The Linux kernel is at the heart of the software that powers most of the world’s smartphones and most of the servers that hold the internet together. But when founder Linus Torvalds first announced the Linux project on August 25th, 1991, it was just one person’s attempt to create free and open source alternative to Unix (or more precisely, MINIX).
A lot has changed in the past 25 years.
The Year of the Linux Desktop may have never really arrived, but today millions of people use GNU/Linux-based operating systems on notebook and desktop PCs. These include Ubuntu, Debian, Fedora, and many, many others.
But even if you’ve never heard of those operating systems, odds are that you’ve interacted with Linux software. A lot.
Google’s Android operating system uses a Linux kernel. So while it doesn’t look and feel much like the desktop version of an operating system like Ubuntu, there’s a good chance that the operating system on your phone relies on Linux. And the web largely runs on Linux — thanks to Linux-based operating systems such as CentOS, Debian, Ubuntu, Red Hat, and SuSE.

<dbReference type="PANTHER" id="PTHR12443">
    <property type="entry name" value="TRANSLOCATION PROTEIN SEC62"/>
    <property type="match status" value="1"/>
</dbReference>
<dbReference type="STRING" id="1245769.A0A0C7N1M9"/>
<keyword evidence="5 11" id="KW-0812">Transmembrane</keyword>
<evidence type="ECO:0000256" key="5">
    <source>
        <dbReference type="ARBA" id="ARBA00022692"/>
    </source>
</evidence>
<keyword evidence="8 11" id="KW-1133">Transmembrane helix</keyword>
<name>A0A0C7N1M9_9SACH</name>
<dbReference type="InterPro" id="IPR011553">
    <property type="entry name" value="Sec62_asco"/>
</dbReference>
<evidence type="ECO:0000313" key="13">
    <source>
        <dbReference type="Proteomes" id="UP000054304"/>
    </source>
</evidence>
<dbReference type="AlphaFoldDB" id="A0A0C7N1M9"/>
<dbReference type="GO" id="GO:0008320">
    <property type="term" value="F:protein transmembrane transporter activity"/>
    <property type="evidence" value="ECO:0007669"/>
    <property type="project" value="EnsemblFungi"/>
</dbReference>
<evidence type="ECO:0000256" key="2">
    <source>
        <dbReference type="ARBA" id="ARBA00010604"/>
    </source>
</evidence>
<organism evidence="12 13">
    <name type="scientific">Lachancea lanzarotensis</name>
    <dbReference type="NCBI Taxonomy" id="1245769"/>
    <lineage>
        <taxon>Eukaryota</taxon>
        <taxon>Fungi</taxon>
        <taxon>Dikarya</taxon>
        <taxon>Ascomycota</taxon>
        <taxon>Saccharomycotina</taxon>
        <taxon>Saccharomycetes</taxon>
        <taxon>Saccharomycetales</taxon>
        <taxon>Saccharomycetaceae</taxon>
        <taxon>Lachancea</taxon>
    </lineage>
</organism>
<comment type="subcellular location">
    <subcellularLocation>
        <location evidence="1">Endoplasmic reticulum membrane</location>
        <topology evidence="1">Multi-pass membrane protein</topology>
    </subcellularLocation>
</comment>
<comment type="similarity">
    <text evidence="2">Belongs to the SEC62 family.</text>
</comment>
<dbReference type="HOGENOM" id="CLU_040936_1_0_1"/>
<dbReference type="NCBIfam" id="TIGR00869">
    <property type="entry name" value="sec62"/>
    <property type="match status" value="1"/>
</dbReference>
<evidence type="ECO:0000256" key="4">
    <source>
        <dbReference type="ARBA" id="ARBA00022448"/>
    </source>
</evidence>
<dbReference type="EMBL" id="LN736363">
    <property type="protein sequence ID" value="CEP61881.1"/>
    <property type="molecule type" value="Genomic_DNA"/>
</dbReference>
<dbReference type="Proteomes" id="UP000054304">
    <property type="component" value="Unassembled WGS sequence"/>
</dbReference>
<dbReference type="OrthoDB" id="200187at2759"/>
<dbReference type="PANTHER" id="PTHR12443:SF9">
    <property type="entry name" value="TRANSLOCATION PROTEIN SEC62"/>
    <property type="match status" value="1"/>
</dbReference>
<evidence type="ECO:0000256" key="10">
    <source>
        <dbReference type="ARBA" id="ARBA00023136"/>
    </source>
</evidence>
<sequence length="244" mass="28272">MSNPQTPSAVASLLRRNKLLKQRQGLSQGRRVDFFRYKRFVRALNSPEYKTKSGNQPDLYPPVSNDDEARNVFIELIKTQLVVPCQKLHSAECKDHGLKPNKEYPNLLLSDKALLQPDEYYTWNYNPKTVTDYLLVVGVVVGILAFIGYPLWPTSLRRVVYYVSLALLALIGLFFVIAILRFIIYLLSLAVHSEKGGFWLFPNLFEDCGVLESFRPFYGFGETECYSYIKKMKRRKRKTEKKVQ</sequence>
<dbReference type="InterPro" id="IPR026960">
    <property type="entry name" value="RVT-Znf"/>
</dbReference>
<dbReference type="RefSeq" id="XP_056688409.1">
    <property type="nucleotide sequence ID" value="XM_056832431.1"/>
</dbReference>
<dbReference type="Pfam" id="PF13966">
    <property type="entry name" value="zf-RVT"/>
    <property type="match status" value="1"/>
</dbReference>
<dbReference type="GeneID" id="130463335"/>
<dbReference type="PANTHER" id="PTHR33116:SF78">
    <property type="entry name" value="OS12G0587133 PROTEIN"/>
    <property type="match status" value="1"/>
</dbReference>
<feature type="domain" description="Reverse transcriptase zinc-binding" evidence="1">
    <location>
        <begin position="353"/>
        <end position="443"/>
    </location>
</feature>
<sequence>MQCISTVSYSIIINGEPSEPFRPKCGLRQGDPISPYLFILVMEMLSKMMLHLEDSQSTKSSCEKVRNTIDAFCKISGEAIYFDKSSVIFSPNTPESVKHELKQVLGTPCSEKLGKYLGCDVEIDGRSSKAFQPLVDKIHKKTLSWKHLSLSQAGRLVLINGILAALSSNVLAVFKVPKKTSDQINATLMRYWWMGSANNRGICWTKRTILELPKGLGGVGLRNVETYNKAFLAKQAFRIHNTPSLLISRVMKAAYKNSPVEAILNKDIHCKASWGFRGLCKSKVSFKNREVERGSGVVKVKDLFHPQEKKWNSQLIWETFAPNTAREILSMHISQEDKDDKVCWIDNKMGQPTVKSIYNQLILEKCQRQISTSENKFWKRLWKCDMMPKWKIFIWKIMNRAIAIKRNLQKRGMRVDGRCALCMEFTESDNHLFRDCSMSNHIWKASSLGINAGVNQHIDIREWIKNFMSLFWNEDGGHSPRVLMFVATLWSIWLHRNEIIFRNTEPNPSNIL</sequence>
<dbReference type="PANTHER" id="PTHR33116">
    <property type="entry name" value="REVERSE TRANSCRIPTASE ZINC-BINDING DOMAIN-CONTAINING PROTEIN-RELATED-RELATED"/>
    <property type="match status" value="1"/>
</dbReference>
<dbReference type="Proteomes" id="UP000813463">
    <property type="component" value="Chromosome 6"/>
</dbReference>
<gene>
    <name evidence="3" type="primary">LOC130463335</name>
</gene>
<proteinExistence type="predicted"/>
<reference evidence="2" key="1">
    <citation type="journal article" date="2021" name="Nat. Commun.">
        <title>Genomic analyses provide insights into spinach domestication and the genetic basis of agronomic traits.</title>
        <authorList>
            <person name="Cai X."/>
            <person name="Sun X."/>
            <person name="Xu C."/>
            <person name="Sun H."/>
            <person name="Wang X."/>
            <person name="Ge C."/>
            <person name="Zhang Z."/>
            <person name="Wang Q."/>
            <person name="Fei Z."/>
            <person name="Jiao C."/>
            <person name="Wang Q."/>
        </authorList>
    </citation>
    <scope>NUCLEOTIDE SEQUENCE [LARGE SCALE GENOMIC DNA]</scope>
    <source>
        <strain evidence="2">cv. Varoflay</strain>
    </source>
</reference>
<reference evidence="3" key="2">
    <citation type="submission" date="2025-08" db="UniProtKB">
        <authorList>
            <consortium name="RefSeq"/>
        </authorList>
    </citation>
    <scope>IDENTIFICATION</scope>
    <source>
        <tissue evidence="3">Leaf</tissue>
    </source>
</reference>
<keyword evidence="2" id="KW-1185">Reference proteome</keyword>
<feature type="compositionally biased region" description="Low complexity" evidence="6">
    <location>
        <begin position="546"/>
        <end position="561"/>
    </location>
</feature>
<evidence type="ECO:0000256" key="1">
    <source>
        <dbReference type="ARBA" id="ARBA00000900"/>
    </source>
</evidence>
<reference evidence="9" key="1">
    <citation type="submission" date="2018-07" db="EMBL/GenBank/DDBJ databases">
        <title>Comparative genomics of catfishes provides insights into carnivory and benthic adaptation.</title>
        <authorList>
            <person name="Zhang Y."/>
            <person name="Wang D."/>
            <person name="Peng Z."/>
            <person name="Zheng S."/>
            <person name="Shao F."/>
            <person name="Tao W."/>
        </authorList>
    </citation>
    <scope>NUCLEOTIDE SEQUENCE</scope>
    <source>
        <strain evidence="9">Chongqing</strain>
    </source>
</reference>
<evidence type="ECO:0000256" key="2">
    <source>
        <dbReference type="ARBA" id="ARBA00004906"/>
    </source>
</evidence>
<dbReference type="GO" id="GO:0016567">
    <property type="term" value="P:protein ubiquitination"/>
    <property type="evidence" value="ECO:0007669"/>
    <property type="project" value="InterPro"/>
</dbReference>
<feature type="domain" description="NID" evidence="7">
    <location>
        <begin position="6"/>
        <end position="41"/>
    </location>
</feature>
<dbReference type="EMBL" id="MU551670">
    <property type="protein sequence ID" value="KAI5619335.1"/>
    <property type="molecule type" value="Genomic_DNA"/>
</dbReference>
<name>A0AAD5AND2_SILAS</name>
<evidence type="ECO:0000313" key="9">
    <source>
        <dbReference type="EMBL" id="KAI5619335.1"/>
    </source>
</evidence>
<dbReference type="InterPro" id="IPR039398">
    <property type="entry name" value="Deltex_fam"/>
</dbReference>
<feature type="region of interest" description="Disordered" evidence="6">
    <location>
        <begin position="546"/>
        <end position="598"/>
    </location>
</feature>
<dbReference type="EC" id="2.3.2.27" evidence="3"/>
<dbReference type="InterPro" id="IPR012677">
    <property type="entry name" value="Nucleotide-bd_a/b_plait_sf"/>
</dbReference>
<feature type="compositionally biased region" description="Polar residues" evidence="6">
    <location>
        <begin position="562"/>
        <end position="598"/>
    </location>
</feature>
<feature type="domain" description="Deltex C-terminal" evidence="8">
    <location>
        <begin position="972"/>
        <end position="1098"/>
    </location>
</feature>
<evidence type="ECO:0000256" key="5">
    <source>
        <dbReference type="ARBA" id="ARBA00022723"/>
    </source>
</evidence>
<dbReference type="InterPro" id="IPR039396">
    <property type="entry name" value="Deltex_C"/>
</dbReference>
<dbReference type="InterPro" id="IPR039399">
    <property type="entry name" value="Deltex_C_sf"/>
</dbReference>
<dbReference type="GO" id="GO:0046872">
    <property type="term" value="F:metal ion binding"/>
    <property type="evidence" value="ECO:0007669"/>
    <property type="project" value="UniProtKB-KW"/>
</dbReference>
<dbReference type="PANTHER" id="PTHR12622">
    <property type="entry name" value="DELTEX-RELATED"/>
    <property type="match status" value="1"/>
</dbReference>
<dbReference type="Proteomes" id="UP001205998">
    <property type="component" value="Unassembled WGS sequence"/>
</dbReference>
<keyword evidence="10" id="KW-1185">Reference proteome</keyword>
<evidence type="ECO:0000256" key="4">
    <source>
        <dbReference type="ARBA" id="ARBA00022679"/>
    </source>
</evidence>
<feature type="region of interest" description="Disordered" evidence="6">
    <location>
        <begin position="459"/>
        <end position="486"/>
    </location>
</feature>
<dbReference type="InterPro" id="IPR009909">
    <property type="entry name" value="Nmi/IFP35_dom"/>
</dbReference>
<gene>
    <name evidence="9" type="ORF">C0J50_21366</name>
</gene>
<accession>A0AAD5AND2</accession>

New Linux-based operating systems are being created all the time, including software like Tizen (which runs on Samsung’s smartwatches, smart TVs, and some smartphones) and Internet-of-Things operating systems like the Yocto Project.
What started as a one-person project consisting of 10,000 lines of code has grown to an operating system with 22 million lines of code, maintained by 5,000 developers and 500 companies. Today you can even run some Linux software in Windows 10. Maybe the year of the Linux desktop has finally arrived after all.
Happy birthday, Linux!